fried carrots and leeks in a pan
Fry some seasonal root vegetables until they soften up

Now it’s time to add some diced garlic, allow that to cook for a minute or two before adding any aromatic herbs you want to put in. I tend to stick to the old faithfuls like rosemary, sage and thyme but you can mix that up if you desire.

fried carrots, leeks and herbs in a pan
Add some diced garlic along with favorite herbs

Give these herbs a couple of minutes to work their magic and then you can add a splash of white wine into the mix. Cook off the alcohol for a minute or two. 

Now combine the diced bread, sausage and vegetables and herbs into a large bowl.

stuffing ingredients in a bowl
Combine all ingredients in a bowl and slowly pour in some stock

Slowly pouring in some stock. I used turkey stock but you could use chicken or vegetable if you don’t have any. I generally find I’ll use about a quart of stock but it does vary from each cook. Hence why you should introduce the stock slowly and keep mixing.

You want all of the bread to have plenty of moisture but to still hold its shape.

Once the consistency is right, have a taste, if it is needed give it a pinch of salt. 

Next, we need to beat two eggs and add them and stir thoroughly, they will help hold the mix together. 

uncooked stuffing in a pan
Add two beaten eggs, transfer stuffing into a greased pan and put on a smoker

Now transfer to a greased up pan and put on the smoker with the turkey once the turkey breast internal temperature is at 135°F.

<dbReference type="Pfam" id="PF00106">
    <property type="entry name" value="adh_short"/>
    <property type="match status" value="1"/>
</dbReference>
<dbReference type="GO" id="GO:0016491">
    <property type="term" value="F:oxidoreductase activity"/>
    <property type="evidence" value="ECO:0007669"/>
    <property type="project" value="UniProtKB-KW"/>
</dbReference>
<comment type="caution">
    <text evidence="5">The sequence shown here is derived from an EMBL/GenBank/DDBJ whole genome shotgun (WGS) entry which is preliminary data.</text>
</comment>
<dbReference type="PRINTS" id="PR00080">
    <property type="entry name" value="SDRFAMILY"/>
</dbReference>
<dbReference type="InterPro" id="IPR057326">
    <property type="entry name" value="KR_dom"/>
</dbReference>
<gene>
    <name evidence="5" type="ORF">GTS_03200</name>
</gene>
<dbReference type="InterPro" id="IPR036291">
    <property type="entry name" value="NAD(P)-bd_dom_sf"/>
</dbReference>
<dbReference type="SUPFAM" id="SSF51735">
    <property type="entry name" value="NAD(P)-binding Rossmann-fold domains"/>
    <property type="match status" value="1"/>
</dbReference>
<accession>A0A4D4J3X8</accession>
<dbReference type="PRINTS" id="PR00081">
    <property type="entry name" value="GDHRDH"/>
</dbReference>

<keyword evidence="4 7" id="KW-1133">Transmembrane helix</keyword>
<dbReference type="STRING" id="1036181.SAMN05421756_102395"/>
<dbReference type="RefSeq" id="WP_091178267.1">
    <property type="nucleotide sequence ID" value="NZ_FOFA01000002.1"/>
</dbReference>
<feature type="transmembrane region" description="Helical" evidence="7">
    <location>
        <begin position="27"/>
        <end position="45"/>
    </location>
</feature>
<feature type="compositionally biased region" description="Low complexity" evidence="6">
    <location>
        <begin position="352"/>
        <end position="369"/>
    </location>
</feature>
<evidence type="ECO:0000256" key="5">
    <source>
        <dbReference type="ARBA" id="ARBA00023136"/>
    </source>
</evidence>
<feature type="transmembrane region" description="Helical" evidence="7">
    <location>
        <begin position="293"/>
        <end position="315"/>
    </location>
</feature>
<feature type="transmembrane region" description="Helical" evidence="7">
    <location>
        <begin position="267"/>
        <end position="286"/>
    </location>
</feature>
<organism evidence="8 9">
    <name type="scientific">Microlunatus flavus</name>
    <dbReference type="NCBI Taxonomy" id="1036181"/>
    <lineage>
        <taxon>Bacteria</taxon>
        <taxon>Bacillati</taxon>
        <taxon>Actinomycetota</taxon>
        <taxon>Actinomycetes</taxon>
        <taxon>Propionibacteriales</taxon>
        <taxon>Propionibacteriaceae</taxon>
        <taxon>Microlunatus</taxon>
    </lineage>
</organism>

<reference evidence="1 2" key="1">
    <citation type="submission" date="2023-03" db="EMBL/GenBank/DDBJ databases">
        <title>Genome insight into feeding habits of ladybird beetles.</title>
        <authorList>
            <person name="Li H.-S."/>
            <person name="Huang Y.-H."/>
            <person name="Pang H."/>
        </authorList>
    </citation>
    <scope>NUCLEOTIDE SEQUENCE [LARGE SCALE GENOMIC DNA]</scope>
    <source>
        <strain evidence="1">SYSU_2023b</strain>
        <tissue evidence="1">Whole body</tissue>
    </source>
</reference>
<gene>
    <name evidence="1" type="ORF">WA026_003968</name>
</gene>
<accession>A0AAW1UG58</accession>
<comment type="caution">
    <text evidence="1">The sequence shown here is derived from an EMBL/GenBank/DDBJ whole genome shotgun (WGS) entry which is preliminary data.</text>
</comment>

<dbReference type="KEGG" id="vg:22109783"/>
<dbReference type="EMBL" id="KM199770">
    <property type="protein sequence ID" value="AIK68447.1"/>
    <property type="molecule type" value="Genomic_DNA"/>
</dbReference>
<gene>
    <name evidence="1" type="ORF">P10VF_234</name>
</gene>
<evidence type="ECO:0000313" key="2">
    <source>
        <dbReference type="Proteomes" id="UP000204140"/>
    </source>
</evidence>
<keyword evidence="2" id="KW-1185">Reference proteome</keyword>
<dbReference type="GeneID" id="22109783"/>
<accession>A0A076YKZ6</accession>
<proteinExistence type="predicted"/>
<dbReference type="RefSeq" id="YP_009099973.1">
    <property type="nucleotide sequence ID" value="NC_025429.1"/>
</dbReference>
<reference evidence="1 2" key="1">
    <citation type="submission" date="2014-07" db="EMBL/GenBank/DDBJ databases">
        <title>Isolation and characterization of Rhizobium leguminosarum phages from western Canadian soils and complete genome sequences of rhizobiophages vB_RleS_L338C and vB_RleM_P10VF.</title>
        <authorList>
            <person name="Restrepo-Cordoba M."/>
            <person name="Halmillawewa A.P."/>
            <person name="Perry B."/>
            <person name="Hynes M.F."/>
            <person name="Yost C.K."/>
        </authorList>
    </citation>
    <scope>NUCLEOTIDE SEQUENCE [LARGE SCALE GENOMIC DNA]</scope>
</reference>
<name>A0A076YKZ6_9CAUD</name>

Serving suggestions

The big question here is white or dark meat. The good thing is by pushing the temps as far as we did, the dark meat will fall apart and the legs and wings will come away from the bird’s body so easily, the breast meat will be so easy to get large slices from, as we removed the wishbone.

If you want picture perfect presentation check out our guide on how to carve a turkey, or just pull off the legs and wings and then slice the breast.

carved smoked spatchcock turkey on a wooden board
High internal temperature and removed wishbone will make carving easy
smoked turkey and stuffing on a table
Serve smoked turkey with the stuffing, roasted vegetables and some homemade gravy

Add to this a generous helping of the stuffing, some roasted and steamed vegetables and a homemade gravy to top it all off.

spatchcock turkey

Spatchcock Turkey With Pan Stuffing

Dry-brined spatchcock turkey, smoked over charcoal and served with delicious sausage and herb pan stuffing.
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Course: Main Course
Cuisine: American
Prep Time: 40 minutes
Cook Time: 2 hours
Resting Time: 15 minutes
Total Time: 2 hours 55 minutes
Servings: 12
Calories: 785kcal
Author: Dean “Schuey” Schumann

Ingredients

Turkey

  • 10 lbs turkey
  • 5 tsp kosher salt
  • 2 tbsp olive oil
  • 2 tbsp unsalted butter

Pan Stuffing

  • 2 lbs bread
  • 1 lbs country pork sausage casings removed
  • 1 cup leeks diced
  • 1 cup carrots diced
  • 2 tbsp garlic finely diced
  • 1 tbsp rosemary finely chopped
  • 1 tbsp sage finely chopped
  • 1 tbsp thyme finely chopped
  • 4 tbsp white wine
  • 1 quart turkey stock
  • 1 egg
  • salt to taste

Instructions

For the turkey

  • To spatchcock a turkey, you will need to lay the bird breast side down and find the backbone.
  • Using some strong kitchen shears and both hands, cut along both sides of the spine.
  • Once you have the spine removed, keep it for a later use of making stock. Put it into a zip lock bag, write the date and what it is on the bag and freeze it.
  • Flip the bird over, exposing the breast. You should be able to see the wishbone. Using a boning knife carefully cut along both sides of this bone until it comes free.
  • Place your hand on the middle of the breast, press down with some force to flatten the bird.